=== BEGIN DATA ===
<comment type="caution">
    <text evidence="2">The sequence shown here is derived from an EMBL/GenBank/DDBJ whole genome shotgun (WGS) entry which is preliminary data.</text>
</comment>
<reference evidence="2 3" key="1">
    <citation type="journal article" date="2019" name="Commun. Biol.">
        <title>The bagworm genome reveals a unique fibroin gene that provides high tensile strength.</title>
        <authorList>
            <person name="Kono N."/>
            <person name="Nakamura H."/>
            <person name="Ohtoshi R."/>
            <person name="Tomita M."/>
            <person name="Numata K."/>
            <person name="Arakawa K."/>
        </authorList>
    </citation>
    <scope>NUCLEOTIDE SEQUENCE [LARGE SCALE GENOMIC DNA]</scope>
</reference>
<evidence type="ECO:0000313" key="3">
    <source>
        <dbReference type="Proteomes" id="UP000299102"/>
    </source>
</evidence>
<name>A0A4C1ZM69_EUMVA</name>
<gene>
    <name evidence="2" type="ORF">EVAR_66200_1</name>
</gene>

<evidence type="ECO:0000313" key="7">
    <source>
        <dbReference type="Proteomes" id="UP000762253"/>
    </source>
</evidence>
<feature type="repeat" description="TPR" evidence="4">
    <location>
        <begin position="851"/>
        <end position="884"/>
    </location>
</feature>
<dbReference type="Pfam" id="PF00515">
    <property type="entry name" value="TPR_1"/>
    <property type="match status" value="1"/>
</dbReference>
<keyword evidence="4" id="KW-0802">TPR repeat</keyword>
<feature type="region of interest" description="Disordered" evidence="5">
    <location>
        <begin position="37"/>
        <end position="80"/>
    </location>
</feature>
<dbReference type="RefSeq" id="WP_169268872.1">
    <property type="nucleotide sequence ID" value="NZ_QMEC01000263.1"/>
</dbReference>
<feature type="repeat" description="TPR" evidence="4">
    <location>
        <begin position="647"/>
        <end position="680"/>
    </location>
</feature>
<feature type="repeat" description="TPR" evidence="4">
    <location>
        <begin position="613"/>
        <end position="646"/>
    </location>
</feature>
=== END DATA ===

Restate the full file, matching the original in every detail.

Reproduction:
<comment type="caution">
    <text evidence="2">The sequence shown here is derived from an EMBL/GenBank/DDBJ whole genome shotgun (WGS) entry which is preliminary data.</text>
</comment>
<reference evidence="2 3" key="1">
    <citation type="journal article" date="2019" name="Commun. Biol.">
        <title>The bagworm genome reveals a unique fibroin gene that provides high tensile strength.</title>
        <authorList>
            <person name="Kono N."/>
            <person name="Nakamura H."/>
            <person name="Ohtoshi R."/>
            <person name="Tomita M."/>
            <person name="Numata K."/>
            <person name="Arakawa K."/>
        </authorList>
    </citation>
    <scope>NUCLEOTIDE SEQUENCE [LARGE SCALE GENOMIC DNA]</scope>
</reference>
<evidence type="ECO:0000313" key="3">
    <source>
        <dbReference type="Proteomes" id="UP000299102"/>
    </source>
</evidence>
<name>A0A4C1ZM69_EUMVA</name>
<gene>
    <name evidence="2" type="ORF">EVAR_66200_1</name>
</gene>

<evidence type="ECO:0000313" key="7">
    <source>
        <dbReference type="Proteomes" id="UP000762253"/>
    </source>
</evidence>
<feature type="repeat" description="TPR" evidence="4">
    <location>
        <begin position="851"/>
        <end position="884"/>
    </location>
</feature>
<dbReference type="Pfam" id="PF00515">
    <property type="entry name" value="TPR_1"/>
    <property type="match status" value="1"/>
</dbReference>
<keyword evidence="4" id="KW-0802">TPR repeat</keyword>
<feature type="region of interest" description="Disordered" evidence="5">
    <location>
        <begin position="37"/>
        <end position="80"/>
    </location>
</feature>
<dbReference type="RefSeq" id="WP_169268872.1">
    <property type="nucleotide sequence ID" value="NZ_QMEC01000263.1"/>
</dbReference>
<feature type="repeat" description="TPR" evidence="4">
    <location>
        <begin position="647"/>
        <end position="680"/>
    </location>
</feature>
<feature type="repeat" description="TPR" evidence="4">
    <location>
        <begin position="613"/>
        <end position="646"/>
    </location>
</feature>